Gwen and Wally's Sign
This picture shows both sides of the
"Lyon and Wallrus" business sign that
Gwen and Wally Simpson (Lyon is Gwen's family name, Wallrus is a
play on 'Wally'). They are antiques dealers who live in
Knowlton, a small town in Quebec. Their sign is completely and equally bilingual.
Gwen and Wally were harassed for years by the language police
because their sign violates the letter of Quebec's language law,
which requires French to be twice as big as all other languages
combined. Gwen and Wally were willing to be equally bilingual,
but they wouldn't submit to being English-speaking second-class
Canadians and they wouldn't make French "markedly predominant'" on their sign
as required by the law. They refused to change the sign and were finally taken to
court by the language police.
The Sign Law and the Courts
There are 80 such "sign
law" cases now before the Courts in Quebec. The government is
prosecuting outside signs,
inside signs, invoices, purchase orders, menus and web sites where
French and English are equally prominent. The
defendants are small businessmen or tradesmen and they include English-speaking Canadians, French-speaking Canadians
and immigrant Canadians, mostly from Montreal, but also from Quebec's rural
regions: the Eastern Townships, southwestern Quebec, the Ottawa valley,
and Quebec City. All the cases are being defended by Maître Brent Tyler,
a Canadian civil-rights lawyer.
To understand the
context of these prosecutions, we continue with Gwen and Wally's story.
They challenged the validity of the sign law on the grounds that
it infringed the right to freedom of expression and the right to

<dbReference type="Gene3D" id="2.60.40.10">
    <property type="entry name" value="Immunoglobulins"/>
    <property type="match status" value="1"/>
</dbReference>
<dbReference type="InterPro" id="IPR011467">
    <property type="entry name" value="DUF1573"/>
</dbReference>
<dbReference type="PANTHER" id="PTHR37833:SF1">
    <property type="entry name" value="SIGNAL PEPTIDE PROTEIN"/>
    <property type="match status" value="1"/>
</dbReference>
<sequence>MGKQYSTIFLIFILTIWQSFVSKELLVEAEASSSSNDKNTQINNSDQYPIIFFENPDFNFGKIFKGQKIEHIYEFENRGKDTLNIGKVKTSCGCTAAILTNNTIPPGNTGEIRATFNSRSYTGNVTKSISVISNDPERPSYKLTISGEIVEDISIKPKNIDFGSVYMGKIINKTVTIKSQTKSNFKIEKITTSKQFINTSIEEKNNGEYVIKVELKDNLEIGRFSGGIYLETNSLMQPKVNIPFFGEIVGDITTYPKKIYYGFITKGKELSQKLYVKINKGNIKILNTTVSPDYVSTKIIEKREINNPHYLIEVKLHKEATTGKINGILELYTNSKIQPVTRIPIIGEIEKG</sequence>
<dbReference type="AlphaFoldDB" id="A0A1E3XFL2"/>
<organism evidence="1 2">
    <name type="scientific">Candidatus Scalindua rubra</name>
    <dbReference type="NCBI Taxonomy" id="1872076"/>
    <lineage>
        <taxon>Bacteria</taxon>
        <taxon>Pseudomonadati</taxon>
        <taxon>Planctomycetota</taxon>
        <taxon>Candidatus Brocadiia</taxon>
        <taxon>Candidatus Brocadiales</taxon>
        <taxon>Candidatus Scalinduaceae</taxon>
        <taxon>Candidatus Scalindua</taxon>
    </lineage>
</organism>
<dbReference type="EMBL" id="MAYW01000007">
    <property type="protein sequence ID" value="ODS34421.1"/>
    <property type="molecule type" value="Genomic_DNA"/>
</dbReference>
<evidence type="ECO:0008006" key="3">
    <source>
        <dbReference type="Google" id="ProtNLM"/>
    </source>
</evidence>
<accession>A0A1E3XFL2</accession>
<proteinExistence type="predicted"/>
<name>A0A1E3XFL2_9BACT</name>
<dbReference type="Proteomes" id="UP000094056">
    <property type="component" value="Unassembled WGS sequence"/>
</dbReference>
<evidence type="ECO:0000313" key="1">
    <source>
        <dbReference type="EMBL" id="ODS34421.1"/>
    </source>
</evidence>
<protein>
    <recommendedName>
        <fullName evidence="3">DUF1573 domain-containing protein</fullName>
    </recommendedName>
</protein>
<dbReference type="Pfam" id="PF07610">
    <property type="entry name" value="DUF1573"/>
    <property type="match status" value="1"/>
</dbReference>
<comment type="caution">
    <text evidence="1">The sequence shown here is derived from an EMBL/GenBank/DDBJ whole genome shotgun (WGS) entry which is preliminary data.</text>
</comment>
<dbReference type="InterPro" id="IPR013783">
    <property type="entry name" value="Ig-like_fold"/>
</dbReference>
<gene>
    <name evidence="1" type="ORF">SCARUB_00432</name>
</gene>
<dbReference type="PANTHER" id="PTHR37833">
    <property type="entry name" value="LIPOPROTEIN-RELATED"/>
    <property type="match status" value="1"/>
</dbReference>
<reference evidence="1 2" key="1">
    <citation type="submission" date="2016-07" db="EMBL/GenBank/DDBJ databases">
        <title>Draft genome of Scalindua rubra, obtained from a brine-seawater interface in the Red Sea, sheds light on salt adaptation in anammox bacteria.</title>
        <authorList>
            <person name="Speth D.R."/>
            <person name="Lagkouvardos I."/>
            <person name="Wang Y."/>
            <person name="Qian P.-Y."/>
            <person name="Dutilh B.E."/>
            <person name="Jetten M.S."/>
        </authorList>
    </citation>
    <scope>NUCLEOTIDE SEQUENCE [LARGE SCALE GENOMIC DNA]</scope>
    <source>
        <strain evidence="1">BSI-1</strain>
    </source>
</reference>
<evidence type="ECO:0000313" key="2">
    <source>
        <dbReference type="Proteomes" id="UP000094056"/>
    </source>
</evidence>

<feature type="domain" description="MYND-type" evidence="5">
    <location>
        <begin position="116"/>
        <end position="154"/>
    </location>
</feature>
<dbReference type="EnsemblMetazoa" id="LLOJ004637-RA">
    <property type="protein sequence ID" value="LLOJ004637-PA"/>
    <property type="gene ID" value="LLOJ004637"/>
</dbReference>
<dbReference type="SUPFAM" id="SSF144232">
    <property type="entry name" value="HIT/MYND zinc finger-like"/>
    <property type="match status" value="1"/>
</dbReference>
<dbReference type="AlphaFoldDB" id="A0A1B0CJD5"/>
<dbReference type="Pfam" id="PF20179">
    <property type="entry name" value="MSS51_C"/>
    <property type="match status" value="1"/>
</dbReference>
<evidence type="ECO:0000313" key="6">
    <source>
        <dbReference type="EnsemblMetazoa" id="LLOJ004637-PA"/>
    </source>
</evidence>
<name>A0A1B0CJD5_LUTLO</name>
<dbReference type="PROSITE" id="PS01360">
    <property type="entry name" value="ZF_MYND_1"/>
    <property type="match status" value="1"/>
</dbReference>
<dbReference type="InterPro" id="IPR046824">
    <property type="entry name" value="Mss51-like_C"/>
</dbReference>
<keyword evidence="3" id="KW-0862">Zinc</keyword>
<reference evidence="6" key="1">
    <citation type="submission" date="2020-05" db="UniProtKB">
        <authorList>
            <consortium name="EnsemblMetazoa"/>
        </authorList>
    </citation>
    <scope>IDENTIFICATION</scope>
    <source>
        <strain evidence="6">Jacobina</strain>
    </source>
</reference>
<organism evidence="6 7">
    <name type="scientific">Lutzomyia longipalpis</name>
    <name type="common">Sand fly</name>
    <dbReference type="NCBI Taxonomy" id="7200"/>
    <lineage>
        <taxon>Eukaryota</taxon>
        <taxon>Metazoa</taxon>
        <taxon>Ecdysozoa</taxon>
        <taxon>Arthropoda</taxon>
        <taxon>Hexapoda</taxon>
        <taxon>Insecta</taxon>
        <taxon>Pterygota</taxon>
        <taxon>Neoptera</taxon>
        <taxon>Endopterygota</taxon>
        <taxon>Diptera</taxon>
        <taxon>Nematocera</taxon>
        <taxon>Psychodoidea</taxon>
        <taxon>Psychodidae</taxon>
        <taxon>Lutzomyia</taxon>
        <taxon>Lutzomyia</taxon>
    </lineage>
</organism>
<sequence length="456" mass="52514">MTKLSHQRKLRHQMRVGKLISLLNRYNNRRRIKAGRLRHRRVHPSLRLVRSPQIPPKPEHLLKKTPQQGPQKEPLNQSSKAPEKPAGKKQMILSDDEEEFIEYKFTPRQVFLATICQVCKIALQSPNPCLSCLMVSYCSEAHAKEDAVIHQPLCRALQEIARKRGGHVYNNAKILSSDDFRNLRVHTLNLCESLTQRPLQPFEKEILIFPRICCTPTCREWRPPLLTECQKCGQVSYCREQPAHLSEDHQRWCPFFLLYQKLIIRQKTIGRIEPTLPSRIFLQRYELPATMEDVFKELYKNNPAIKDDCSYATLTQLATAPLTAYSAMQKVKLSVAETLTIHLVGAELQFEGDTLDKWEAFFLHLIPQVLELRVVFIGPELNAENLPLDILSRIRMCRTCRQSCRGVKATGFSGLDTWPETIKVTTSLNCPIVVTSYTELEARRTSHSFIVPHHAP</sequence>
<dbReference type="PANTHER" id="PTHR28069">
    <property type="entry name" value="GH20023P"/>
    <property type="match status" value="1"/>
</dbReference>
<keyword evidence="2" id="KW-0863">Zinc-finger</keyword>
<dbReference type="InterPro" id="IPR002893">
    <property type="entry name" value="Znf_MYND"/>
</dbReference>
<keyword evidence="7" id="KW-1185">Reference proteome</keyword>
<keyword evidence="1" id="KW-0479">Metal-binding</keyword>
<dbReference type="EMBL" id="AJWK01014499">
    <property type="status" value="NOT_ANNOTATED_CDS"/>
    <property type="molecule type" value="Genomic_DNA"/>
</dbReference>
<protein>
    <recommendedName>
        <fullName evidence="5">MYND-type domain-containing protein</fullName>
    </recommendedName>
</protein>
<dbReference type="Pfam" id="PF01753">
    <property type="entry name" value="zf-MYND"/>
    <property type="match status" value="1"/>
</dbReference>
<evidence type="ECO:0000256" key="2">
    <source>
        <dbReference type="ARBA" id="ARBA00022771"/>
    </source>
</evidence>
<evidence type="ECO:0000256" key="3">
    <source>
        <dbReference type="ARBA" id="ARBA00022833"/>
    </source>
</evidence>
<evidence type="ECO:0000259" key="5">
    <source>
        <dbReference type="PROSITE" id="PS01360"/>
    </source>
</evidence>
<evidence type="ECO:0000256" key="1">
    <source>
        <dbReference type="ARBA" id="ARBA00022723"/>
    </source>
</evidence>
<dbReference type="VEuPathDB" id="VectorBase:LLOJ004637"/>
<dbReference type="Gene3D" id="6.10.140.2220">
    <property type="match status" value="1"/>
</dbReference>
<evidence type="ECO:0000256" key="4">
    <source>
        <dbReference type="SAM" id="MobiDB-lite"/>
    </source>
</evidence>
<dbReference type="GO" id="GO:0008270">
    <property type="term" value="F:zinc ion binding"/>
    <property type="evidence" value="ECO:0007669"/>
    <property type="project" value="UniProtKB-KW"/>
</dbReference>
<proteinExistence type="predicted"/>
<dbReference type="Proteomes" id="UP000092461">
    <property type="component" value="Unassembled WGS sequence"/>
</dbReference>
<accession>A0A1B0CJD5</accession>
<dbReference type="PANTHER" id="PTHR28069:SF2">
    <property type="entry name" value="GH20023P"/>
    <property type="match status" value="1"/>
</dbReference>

equality, both of which are guaranteed under various articles of the Canadian and Quebec constitutions.
Gwen and Wally's trial, the government argued that Quebec could suppress
the right to equality and freedom of expression because there is
an "escape clause" in the Canadian constitution which says
that these rights can be suppressed within "reasonable limits prescribed by law as can be demonstrably
justified in a free and democratic society." In an earlier case
decided in 1988 (the Ford case), the Supreme
Court of Canada found that the French language was "vulnerable" in Quebec,
and so allowed Quebec to impose "marked predominance" of French in
commercial advertising even though it violated the right of freedom of
expression and of equality. Against Gwen and Wally, the Quebec
government argued that if the Supreme Court told them they could
suppress language rights in 1988, they could certainly suppress them
again in 1998.
The trial judge
disagreed with the government. She wrote that she could not conclude,
that the French language was still vulnerable to the point that it
justified the infringement of Charter rights that had been
allowed by the Supreme Court. Gwen and Wally won their trial before the
lower Court in Quebec.
The government’s lawyers appealed
the decision. A higher Quebec court overturned the trial judge's
decision, found Gwen and Wally guilty, and fined them $500 plus court
costs. The Canadian Supreme Court refused to review this decision. Gwen